Introducing novels in the Josephine Stuart Mysteries Series plus interviews, excerpts, poems and articles about events in Aromas and the central coast
Tuesday, April 28, 2015
Don't Burp in the Board Room ........Rosalinda Randall
Today I want to share Rosalinda's blog with you, not because I'm lazy (well, maybe) but because she has such good advice. Don't mess with Rosalinda, just read her answers to life's predicaments.
Her new book, "Don't Burp in the Board Room" is excellent! Here is Rosalinda:
Weddings, Work &
Weddings: Q: My fiancé and I
are getting married this year. Since we've been living together for a few years,
we don't want gifts; we'd prefer cash. How can we make that clear to our guests
without actually printing it on our invitations?
A: First of all, I'm
glad to hear that you won't be including "cash only" on the invitations. If
you've established a wedding website, there are understated ways of making that
suggestion. Keep in mind that in the minds of many, even suggesting a "cash
gift" is considered tacky. With that said, it would soften the cash request if
you also included a registry of desired gifts. By the way, a guest can choose to
ignore all requests and give you a gift from the heart.
Q: We don't want
children at our wedding. I've been told that we should not include that in the
invitation. How will people be informed?
A: The way to let your guests
know who is invited and who is not, is how you address the envelope. Only the
names of those you want present should appear. If parents submit the RSVP
writing in little Tommy and little Lily's names, a calm and gracious phone call
or email if it is your preference, will be necessary. Simply explain that the
venue does not accommodate children. They'll have to decide whether to attend or
Work: Q: I was in the lunchroom, when I
overheard a confidential conversation which included disturbing information;
there will be lay-offs next month. I was seated around the corner where my boss
and CEO apparently did not see me. Since I overheard it, is it okay for me to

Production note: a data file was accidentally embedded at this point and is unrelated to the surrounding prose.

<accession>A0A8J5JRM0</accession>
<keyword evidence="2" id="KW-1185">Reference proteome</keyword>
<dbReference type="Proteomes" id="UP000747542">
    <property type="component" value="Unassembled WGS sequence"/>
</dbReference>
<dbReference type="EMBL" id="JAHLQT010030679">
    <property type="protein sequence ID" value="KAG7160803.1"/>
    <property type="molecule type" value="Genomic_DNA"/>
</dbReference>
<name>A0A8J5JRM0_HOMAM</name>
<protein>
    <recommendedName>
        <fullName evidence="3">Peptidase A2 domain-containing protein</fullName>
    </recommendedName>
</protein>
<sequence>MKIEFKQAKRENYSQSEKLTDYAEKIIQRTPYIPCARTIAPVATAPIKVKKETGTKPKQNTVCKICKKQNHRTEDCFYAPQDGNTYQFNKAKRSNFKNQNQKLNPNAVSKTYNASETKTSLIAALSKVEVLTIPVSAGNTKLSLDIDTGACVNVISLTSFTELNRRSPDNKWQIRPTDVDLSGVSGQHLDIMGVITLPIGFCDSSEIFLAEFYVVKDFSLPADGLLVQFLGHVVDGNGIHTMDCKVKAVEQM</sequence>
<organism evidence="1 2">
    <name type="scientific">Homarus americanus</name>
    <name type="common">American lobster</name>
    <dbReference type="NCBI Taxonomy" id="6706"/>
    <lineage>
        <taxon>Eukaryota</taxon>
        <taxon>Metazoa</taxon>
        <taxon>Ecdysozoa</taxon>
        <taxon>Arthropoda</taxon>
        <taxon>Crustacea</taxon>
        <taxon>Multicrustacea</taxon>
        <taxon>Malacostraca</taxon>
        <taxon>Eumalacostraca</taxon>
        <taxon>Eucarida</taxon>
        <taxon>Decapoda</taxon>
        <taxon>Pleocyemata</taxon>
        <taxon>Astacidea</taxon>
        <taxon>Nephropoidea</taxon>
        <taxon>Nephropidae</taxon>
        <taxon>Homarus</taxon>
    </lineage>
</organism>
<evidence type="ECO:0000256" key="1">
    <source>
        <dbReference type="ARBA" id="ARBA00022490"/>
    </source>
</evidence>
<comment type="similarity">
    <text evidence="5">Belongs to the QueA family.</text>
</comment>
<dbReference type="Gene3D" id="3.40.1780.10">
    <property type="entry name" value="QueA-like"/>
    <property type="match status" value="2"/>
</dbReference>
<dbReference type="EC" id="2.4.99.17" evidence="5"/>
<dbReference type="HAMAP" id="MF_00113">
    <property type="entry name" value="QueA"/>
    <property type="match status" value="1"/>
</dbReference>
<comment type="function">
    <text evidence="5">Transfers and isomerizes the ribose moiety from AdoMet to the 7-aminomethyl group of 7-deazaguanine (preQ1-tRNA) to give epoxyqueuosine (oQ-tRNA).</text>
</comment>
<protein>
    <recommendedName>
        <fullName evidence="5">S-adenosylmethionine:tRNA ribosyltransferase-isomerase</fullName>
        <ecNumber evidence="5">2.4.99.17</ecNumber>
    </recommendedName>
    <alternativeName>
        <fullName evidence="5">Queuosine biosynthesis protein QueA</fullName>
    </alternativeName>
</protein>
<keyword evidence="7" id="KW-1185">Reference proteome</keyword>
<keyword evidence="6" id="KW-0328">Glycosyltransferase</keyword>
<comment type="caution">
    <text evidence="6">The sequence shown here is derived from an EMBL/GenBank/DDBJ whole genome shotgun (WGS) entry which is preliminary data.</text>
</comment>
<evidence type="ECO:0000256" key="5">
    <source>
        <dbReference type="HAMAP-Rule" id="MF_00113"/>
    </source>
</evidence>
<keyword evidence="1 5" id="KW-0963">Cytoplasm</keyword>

ask my boss if my name is on the lay-off list?
A: Oh my. When you hear a
confidential-sounding conversation that you are not supposed to be a part of,
immediately clear your throat, drop something, stand up; anything to call
attention to your presence and stop the conversation! However, if you did not
think to take that course, you must not circulate or scandalize what you
overheard. It was not meant for you to know. Now, if you have an uncontrollable
urge to share it, clarify or discuss the matter, go to the source. Apologize for
overhearing it (yes, even if it wasn't your fault) and assure them that you will
maintain confidentiality (aka: integrity). They may or may not wish to discuss
it with you.
Wine: Q: I enjoy trying new wines,
however, not the usual ones that most people seem to buy, prefer, and rave
about. I like the sweet wines; the fruity, less expensive brands. From time to
time, a comment about my preference and lack of discernment is tossed my way.
How should I respond without being rude?
A: You couldn't be any more
rude than those commenting about your preference. Options: With a smile and a
nod, you can choose to ignore it. Or, you can charmingly reply, "It's a good
thing there's something for everyone."; "Cheers, anyway.";
"It's just what I prefer. Cheers."; "Don't knock it until you've
tried it." Something along these lines.
Remember to keep it civil, say it tactfully and infuse a
splash of humor.
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